Beyoncé and “Bohemian Rhapsody” with the Percussion Ensemble

12 Nov 2018
ByKevin Ko-wen Chen, Communications Manager

When Andrej O. ’21 enters Room 815 for percussion ensemble, he isn’t buckling down to rehearse a sequence from the classical canon. He’s wondering whether the vibraphone line in the ensemble’s rendition of Travis Scott’s “Goosebumps” — with its many layers of auto-tuned vocals, persistent hi-hat, and wobbly, trance-like synth hooks — captures the mood of the original. This December, Andrej and his classmates are performing a collection of songs by Scott, a rapper whom he admires.

“I’m happy we’re doing this music, especially because he’s a more up-and-coming artist,” he says.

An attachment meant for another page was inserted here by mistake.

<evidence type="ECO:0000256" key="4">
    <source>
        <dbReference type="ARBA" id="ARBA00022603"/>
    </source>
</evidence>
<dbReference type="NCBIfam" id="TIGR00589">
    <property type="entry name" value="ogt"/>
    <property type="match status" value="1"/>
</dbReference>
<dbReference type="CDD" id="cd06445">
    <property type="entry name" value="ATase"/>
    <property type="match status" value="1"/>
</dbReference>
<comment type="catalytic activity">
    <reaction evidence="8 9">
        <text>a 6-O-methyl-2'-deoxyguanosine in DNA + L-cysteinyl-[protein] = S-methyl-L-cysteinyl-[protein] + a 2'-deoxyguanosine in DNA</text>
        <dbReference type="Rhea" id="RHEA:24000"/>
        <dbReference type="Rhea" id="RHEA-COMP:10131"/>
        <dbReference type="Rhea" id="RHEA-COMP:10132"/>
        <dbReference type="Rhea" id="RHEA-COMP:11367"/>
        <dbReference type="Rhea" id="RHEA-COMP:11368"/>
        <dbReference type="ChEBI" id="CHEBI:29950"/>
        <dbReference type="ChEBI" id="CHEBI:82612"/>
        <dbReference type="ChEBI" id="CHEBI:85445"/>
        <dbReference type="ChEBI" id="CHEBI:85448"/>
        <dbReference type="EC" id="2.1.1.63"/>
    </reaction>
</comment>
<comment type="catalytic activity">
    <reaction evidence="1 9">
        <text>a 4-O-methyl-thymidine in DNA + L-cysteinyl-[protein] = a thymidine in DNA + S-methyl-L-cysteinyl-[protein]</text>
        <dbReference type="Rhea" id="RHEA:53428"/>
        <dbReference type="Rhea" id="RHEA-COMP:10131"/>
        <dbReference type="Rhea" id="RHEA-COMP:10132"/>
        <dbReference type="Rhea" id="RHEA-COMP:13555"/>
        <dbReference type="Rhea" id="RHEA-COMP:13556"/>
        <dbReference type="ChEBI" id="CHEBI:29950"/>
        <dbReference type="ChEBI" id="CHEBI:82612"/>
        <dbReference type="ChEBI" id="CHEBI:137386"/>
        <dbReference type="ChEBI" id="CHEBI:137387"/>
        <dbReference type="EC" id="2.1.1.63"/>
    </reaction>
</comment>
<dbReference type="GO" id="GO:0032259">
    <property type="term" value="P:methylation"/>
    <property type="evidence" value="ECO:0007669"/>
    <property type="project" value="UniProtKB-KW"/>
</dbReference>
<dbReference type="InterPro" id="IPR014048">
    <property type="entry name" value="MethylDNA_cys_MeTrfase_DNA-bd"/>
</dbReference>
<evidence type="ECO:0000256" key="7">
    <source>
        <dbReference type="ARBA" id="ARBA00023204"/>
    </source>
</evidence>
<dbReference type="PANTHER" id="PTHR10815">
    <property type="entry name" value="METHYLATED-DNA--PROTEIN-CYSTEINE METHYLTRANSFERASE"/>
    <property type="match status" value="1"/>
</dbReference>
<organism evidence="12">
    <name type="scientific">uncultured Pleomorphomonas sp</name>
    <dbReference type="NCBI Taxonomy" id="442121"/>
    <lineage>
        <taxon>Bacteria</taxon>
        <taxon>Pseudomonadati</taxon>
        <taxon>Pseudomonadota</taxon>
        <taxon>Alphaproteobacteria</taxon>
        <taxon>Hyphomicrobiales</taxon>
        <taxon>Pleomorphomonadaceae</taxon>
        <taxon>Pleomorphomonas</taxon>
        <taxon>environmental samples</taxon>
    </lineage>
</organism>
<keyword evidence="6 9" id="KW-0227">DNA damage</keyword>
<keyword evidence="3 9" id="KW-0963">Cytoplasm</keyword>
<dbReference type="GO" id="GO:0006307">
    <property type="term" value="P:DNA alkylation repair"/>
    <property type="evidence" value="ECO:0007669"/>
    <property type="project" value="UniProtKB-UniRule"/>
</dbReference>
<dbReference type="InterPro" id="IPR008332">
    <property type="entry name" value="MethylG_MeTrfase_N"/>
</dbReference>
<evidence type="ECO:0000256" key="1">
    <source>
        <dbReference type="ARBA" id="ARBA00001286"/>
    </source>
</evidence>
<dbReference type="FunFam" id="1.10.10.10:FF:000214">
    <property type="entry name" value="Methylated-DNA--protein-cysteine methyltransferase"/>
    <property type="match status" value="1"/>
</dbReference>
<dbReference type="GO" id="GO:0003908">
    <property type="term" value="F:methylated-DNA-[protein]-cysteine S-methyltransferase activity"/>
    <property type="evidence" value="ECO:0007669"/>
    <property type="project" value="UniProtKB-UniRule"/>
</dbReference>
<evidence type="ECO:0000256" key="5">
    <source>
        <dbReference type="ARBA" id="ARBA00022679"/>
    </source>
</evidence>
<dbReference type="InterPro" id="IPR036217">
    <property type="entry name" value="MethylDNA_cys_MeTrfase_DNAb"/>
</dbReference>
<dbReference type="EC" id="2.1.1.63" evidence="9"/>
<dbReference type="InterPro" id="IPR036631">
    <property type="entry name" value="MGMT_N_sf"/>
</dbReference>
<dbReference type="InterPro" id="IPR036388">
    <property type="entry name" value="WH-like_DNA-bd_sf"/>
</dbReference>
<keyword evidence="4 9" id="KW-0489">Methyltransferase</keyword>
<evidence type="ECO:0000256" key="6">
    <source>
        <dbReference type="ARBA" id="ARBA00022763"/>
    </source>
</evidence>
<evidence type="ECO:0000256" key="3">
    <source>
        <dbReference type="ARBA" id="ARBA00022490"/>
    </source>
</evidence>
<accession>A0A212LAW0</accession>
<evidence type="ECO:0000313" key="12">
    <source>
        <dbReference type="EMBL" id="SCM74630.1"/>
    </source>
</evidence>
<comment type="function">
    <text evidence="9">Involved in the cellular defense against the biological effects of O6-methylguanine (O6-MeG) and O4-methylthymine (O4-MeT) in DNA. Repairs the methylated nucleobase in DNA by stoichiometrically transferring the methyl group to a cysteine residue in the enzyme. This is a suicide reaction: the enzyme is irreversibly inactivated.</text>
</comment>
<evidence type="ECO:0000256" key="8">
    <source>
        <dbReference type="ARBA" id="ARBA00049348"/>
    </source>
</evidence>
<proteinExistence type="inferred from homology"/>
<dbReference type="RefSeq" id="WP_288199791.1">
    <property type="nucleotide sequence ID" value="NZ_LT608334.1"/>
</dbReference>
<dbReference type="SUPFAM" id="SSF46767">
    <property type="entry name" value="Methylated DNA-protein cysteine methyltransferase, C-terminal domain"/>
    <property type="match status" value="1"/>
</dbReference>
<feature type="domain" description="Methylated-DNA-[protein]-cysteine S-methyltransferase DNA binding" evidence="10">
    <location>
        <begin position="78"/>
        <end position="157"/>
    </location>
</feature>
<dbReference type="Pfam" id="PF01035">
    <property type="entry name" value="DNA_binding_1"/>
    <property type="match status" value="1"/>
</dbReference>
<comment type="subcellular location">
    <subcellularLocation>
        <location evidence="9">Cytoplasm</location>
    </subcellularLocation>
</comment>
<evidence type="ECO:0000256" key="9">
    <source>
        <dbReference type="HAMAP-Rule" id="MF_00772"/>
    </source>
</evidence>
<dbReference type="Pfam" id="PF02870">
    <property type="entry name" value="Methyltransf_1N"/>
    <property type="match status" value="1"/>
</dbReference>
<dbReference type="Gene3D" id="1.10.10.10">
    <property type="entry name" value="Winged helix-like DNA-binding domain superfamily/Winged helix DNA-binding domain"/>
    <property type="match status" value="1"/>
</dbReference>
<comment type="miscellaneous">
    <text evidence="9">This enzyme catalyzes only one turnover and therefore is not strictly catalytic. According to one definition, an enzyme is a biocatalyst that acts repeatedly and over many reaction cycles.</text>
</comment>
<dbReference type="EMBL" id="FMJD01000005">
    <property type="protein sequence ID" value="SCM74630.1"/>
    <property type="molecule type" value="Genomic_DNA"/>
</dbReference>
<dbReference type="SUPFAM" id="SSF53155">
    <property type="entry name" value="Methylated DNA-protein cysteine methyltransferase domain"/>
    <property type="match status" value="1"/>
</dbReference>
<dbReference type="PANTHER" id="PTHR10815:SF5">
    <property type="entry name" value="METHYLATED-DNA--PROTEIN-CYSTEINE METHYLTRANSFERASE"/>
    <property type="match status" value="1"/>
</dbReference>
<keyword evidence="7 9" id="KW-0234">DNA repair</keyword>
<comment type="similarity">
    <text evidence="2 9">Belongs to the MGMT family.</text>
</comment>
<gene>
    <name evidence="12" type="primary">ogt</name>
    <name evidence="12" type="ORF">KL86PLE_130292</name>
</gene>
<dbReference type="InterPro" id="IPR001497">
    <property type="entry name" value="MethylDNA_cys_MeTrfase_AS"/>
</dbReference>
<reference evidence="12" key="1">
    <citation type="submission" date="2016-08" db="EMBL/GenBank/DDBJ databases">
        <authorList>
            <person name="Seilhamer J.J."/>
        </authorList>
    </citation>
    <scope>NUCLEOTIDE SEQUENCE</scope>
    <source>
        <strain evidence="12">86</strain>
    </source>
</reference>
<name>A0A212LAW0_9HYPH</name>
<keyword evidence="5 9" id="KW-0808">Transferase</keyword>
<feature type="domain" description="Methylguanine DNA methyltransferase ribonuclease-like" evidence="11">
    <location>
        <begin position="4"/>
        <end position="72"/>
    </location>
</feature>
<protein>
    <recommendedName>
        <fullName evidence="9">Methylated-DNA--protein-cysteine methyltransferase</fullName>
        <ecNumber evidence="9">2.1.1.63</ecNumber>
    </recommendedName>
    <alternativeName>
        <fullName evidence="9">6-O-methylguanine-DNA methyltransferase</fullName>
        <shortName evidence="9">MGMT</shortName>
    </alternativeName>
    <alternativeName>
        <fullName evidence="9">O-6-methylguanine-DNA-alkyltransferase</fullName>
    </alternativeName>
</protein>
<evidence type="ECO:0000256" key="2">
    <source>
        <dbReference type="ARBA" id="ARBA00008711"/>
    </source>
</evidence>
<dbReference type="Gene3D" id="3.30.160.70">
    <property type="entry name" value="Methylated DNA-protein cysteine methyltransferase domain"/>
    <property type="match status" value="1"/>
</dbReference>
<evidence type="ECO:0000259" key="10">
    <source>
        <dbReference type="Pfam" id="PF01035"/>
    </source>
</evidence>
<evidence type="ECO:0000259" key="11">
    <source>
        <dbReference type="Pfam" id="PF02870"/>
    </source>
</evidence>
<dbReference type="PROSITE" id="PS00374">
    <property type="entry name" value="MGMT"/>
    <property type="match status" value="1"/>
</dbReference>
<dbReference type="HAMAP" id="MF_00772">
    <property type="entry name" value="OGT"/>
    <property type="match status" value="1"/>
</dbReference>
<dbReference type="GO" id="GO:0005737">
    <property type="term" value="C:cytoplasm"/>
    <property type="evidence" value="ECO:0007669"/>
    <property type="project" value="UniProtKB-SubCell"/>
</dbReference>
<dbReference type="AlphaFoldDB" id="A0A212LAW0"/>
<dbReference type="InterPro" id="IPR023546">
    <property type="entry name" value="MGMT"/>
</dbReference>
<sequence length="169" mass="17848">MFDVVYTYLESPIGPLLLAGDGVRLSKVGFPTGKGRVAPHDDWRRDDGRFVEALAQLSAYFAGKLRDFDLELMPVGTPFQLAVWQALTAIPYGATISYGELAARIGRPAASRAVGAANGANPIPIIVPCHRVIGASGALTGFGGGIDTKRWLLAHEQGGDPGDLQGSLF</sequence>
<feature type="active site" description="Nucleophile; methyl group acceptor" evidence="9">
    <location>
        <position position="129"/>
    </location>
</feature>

When Scott Latzky first started the percussion ensemble program more than twenty years ago, the ensemble’s repertoire consisted entirely of material from the school’s other music performance groups. To help his percussionists cohere as a section, Scott gathered them together to play percussion-only music: music that could stand alone without adding other instruments.

Soon, Scott began to arrange music for the ensemble. Initial compositions drew heavily from Latin music — a reflection of Scott’s own tastes — but before long, students began requesting their own preferred genres — a little ska here, a little hip-hop there. The moment Scott honored those requests, he found himself adapting music for every one of his classes.